THIS STORY HAS BEEN FORMATTED FOR EASY PRINTING

Boston science museum offering Segway tours

By Mark Pratt
Associated Press / April 15, 2011

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BOSTON—Boston's Museum of Science has exhibits on natural history, dinosaurs, space travel and electricity, all enclosed within four walls.

Paul Fontaine, vice president of education, has for years wanted to expand beyond the bricks and mortar. He got his wish Friday with the launch of the Museum of Science Segway Experience, an outdoor tour of the area around the museum using the gyroscopic, two-wheel transporters, themselves a marvel of science.

"We have all this science and technology of the human world packed within a few miles of the museum," Fontaine said. "This was just a natural extension of what we already do."

The parks and shoreline around the building are full of native flora and fauna, and the museum is right down the street from the Massachusetts Institute of Technology in Cambridge, the birthplace to some of the nation's greatest scientific achievements, Fontaine said.

"There are surprising number of different birds who make their habitat right in the city," Fontaine said.

The museum bought a fleet of 30 Segways, each featuring bright red fenders and the museum's logo on the wheel coverings. It plans on four tours of six people each per day at first, hopefully increasing as the weather improves and word gets out.

Employees have used Segways for years inside the museum as sort of mobile information kiosks, but this is the first time they are available to visitors.

The tour, $60 for museum members and $65 for nonmembers, has been in the works for about a year.

"It was a natural fit," said Mary Beth Alosa of Segway of Boston, an authorized dealership. "They came to us and we said let's put these two together and see how it's received."

The one-hour tour starts across the street from the museum at the North Point Park, where guides point out the plants and wildlife including geese, coots and red-tailed hawks.

"Museum staff have even seen a bald eagle fishing here," tour manager Evan O'Brien said.

He points out that much of the land in the area was marshy in colonial times and has been filled in. In fact, O'Brien said, the area of Cambridge known as Lechmere was once a marsh and is French for "sea of leeches."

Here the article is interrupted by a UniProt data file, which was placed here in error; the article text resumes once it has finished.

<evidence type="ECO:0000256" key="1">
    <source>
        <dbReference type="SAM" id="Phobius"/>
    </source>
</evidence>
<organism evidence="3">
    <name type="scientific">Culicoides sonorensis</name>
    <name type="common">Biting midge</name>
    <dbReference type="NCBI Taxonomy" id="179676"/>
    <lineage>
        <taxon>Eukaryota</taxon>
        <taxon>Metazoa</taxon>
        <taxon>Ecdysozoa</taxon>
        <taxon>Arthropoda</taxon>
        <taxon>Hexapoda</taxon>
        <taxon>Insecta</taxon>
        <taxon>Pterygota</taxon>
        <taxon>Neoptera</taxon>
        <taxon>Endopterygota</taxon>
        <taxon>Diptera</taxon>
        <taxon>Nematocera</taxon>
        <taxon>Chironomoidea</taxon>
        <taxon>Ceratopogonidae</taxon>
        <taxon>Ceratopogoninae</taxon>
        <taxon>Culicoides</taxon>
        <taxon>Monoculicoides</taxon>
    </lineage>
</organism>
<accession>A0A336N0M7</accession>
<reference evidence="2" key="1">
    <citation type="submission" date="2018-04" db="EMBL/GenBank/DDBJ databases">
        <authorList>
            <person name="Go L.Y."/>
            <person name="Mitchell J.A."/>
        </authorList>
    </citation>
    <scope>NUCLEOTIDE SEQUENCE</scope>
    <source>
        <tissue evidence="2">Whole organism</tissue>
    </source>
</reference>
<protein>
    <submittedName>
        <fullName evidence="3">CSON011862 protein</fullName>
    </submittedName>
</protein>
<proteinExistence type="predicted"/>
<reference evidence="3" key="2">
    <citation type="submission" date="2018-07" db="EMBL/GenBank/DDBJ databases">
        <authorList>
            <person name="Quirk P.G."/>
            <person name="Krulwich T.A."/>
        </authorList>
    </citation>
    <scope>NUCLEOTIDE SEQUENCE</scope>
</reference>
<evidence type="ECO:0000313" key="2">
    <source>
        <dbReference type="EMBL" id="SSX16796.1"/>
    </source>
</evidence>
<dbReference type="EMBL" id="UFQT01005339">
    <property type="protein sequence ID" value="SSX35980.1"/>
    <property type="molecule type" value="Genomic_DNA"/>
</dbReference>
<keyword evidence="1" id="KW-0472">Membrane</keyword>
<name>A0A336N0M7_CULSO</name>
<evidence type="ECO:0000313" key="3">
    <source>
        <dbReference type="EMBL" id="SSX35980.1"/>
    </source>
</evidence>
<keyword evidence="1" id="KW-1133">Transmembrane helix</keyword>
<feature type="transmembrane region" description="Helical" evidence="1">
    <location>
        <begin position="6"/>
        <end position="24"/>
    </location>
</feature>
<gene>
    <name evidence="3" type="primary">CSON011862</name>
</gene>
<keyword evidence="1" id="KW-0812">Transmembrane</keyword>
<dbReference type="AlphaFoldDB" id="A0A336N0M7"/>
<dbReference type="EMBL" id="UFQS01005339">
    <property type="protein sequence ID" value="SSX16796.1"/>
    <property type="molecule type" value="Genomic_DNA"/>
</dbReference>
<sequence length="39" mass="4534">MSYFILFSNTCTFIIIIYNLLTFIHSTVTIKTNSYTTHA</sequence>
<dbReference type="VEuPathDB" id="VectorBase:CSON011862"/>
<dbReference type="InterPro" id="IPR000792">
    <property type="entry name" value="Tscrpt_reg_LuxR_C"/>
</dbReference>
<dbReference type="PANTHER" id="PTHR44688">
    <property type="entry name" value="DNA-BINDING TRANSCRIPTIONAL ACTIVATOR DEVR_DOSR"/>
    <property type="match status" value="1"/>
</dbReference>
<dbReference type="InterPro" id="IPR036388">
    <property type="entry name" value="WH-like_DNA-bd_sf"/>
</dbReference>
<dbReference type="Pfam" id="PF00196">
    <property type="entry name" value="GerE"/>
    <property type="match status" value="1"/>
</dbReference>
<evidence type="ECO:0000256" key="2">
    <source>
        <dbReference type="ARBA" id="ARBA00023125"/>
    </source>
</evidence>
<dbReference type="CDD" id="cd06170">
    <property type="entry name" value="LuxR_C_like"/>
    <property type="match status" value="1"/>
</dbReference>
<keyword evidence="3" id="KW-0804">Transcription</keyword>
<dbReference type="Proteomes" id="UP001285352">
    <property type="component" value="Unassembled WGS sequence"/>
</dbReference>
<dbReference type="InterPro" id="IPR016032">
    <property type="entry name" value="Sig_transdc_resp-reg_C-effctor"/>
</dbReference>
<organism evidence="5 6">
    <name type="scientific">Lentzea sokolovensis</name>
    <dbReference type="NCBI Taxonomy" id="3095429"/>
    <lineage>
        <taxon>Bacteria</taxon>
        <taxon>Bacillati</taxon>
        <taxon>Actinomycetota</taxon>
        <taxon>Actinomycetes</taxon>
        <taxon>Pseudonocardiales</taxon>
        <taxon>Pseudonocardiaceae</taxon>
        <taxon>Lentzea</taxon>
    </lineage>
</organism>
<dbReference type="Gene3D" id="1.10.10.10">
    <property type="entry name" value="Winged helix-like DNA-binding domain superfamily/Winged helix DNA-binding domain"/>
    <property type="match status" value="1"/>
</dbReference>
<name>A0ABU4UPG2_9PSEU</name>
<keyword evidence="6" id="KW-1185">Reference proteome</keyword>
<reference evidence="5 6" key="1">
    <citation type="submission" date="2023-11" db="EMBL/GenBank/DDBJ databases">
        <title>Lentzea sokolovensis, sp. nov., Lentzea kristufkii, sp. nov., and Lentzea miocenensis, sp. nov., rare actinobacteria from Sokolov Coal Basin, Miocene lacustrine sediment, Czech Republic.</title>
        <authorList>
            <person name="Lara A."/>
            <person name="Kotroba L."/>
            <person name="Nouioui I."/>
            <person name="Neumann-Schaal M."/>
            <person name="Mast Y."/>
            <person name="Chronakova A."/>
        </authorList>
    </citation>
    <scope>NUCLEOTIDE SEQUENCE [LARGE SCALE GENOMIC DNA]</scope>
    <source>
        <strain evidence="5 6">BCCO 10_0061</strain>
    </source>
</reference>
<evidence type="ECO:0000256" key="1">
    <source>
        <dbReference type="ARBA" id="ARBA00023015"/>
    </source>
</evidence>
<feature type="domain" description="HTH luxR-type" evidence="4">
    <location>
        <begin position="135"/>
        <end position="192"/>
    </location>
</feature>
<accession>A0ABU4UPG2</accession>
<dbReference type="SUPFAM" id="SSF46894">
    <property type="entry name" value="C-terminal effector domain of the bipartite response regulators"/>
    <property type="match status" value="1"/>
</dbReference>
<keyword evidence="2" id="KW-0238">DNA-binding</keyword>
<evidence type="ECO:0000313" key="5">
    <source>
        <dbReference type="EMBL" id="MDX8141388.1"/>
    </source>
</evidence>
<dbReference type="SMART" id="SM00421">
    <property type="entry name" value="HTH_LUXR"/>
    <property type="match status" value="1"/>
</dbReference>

O'Brien carries another modern innovation, an iPad, to illustrate his talks with pictures and historic maps at stops along the way.

MIT was not involved in the planning, but the tour has the university's blessing. The guides point out various places on campus, including the building that houses the cyclotron, the birthplace of nuclear medicine, and the I.M. Pei-designed Building 54.

The tour, of course, is intended to be fun too, and guides point out MIT's famous dome, the site of many university pranks. Creative MIT students have in the past baffled the public by somehow putting a replica of the lunar module, a fire truck and even the TARDIS time machine from the British TV show "Dr. Who" on the dome.

The tour even points out American history, including the point where British troops disembarked from their boats after crossing Boston Harbor before the long march to the battles of Lexington and Concord.

And of course, the guides talk a little bit about the inner workings of the Segways, remarkably intuitive machines that appear to defy the normal rules of balance.

In fact, before the museum lets someone on a Segway, they have to take a half-hour training course.

"The No. 1 priority is always safety," O'Brien said.

The tour will likely evolve as museum staff finds out what visitors like and dislike. But the ultimate goal is for visitors to enjoy themselves.

"Segways are just really fun," Alosa said.